Optimal Progressive Income Taxation in a Bewley-Grossman Framework
We study the optimal progressivity of income taxation in a Bewley-Grossman model of health capital accumulation where individuals are exposed to earnings and health risks over the lifecycle. We impose the U.S. tax and transfer system and calibrate the model to match U.S. data. We then optimize the progressivity of the income tax code. The optimal income tax system is more progressive than current U.S. income taxes with zero taxes at the lower end of the income distribution and a marginal tax rate of over 50 percent for income earners above US$ 200,000. The Suits indexâ€”a Gini coefficient for the income tax contribution by incomeâ€”is around 0.53 and much higher than 0.17 in the U.S. benchmark tax system. Welfare gains from switching to the optimal tax system amount to over 5 percent of compensating consumption. Moreover, we find that the structure of the health insurance system affects the degree of optimal progressivity of the income tax system. The introduction of Affordable Care Act in 2010â€”a program that redistributes wealth from high income and healthy types, to low income and sicker typesâ€”reduces the optimal progressivity level of the income tax system. Finally, we demonstrate that the optimal tax system is sensitive to the parametric specification of the income tax function and the transfer policy.
|Date of creation:||Mar 2017|
|Date of revision:||Mar 2017|
|Contact details of provider:|| Postal: Towson, Maryland 21252-0001|
Web page: http://www.towson.edu/cbe/departments/economics/
More information through EDIRC
References listed on IDEAS
Please report citation or reference errors to , or , if you are the registered author of the cited work, log in to your RePEc Author Service profile, click on "citations" and make appropriate adjustments.:
- Capatina, Elena, 2015. "Life-cycle effects of health risk," Journal of Monetary Economics, Elsevier, vol. 74(C), pages 67-88.
- Mark Huggett & Juan Carlos Parra, 2010.
"How Well Does the U.S. Social Insurance System Provide Social Insurance?,"
Journal of Political Economy,
University of Chicago Press, vol. 118(1), pages 76-112, 02.
- Mark Huggett & Juan Carols Parra, 2006. "How Well Does the US Social Insurance System Provide Social Insurance?," Working Papers gueconwpa~06-06-11, Georgetown University, Department of Economics.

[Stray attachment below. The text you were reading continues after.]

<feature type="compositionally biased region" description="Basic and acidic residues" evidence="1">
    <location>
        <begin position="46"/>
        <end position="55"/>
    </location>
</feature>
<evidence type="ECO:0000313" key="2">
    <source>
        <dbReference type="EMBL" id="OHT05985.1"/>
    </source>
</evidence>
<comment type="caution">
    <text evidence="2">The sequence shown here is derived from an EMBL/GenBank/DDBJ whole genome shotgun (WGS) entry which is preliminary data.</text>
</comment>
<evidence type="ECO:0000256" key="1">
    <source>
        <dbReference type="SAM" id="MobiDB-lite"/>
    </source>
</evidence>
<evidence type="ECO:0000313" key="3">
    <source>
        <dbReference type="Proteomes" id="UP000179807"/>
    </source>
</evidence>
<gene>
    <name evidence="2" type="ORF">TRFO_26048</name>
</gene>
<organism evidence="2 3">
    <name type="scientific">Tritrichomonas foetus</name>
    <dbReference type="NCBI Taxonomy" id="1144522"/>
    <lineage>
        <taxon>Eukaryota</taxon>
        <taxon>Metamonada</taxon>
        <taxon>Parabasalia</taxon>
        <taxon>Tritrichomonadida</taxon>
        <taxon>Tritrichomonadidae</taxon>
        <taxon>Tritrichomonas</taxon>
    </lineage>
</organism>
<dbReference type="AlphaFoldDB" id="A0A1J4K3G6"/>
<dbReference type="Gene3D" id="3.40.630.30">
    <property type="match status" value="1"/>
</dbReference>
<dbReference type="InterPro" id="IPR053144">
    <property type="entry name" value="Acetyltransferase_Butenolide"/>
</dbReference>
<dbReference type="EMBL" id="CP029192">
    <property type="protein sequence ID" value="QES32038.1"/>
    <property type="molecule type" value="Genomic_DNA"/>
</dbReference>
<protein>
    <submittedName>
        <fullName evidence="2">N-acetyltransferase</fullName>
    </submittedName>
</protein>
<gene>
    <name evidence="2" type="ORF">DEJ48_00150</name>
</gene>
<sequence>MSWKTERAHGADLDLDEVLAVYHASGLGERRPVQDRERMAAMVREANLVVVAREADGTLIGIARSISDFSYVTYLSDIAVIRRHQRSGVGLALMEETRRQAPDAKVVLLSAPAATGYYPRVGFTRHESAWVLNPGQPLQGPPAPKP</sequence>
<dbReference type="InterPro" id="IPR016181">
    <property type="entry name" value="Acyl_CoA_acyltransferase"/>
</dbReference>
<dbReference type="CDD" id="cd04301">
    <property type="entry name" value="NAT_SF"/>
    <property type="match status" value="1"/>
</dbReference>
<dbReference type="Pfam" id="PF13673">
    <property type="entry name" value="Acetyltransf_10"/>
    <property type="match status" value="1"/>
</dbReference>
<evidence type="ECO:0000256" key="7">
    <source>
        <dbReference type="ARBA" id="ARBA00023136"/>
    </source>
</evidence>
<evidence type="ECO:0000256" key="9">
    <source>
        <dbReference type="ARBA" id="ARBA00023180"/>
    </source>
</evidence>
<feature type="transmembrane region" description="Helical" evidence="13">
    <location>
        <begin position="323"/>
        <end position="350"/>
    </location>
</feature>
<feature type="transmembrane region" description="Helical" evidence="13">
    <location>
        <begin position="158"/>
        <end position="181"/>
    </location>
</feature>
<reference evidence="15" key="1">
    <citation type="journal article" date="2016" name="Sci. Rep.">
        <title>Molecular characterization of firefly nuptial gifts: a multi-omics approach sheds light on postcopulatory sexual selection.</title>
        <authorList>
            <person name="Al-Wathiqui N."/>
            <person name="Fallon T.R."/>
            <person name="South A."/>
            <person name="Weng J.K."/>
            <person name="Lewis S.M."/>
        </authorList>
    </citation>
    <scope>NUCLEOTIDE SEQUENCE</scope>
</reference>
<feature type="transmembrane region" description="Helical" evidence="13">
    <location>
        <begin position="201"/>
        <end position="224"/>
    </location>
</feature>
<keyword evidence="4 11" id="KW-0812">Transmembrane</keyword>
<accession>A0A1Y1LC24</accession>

- Yogo, Motohiro, 2016. "Portfolio choice in retirement: Health risk and the demand for annuities, housing, and risky assets," Journal of Monetary Economics, Elsevier, vol. 80(C), pages 17-34.
- Motohiro Yogo, 2008. "Portfolio Choice in Retirement: Health Risk and the Demand for Annuities, Housing, and Risky Assets," 2008 Meeting Papers 63, Society for Economic Dynamics.
- Motohiro Yogo, 2009. "Portfolio Choice in Retirement: Health Risk and the Demand for Annuities, Housing and Risky Assets," Working Papers, Center for Retirement Research at Boston College wp2009-3, Center for Retirement Research, revised Jan 2009.
- Motohiro Yogo, 2009. "Portfolio Choice in Retirement: Health Risk and the Demand for Annuities, Housing, and Risky Assets," NBER Working Papers 15307, National Bureau of Economic Research, Inc.
- Krueger, Dirk & Ludwig, Alexander, 2016. "On the optimal provision of social insurance: Progressive taxation versus education subsidies in general equilibrium," Journal of Monetary Economics, Elsevier, vol. 77(C), pages 72-98.
- Dirk Krueger & Alexander Ludwig, 2015. "On the Optimal Provision of Social Insurance: Progressive Taxation versus Education Subsidies in General Equilibrium," NBER Working Papers 21538, National Bureau of Economic Research, Inc.
- Krueger, Dirk & Ludwig, Alexander, 2015. "On the Optimal Provision of Social Insurance: Progressive Taxation versus Education Subsidies in General Equilibrium," CEPR Discussion Papers 10806, C.E.P.R. Discussion Papers.
- Stefanie Stantcheva, 2015. "Optimal Taxation and Human Capital Policies over the Life Cycle," NBER Working Papers 21207, National Bureau of Economic Research, Inc.
- Dahlia K. Remler & Jason E. Rachlin & Sherry A. Glied, 2001. "What can the take-up of other programs teach us about how to improve take-up of health insurance programs?," NBER Working Papers 8185, National Bureau of Economic Research, Inc. Full references (including those not matched with items on IDEAS)
When requesting a correction, please mention this item's handle: RePEc:tow:wpaper:2017-01. See general information about how to correct material in RePEc.
For technical questions regarding this item, or to correct its authors, title, abstract, bibliographic or download information, contact: (Juergen Jung)
If you have authored this item and are not yet registered with RePEc, we encourage you to do it here. This allows to link your profile to this item. It also allows you to accept potential citations to this item that we are uncertain about.
If references are entirely missing, you can add them using this form.
If the full references list an item that is present in RePEc, but the system did not link to it, you can help with this form.
If you know of missing items citing this one, you can help us creating those links by adding the relevant references in the same way as above, for each refering item. If you are a registered author of this item, you may also want to check the "citations" tab in your profile, as there may be some citations waiting for confirmation.
Please note that corrections may take a couple of weeks to filter through the various RePEc services.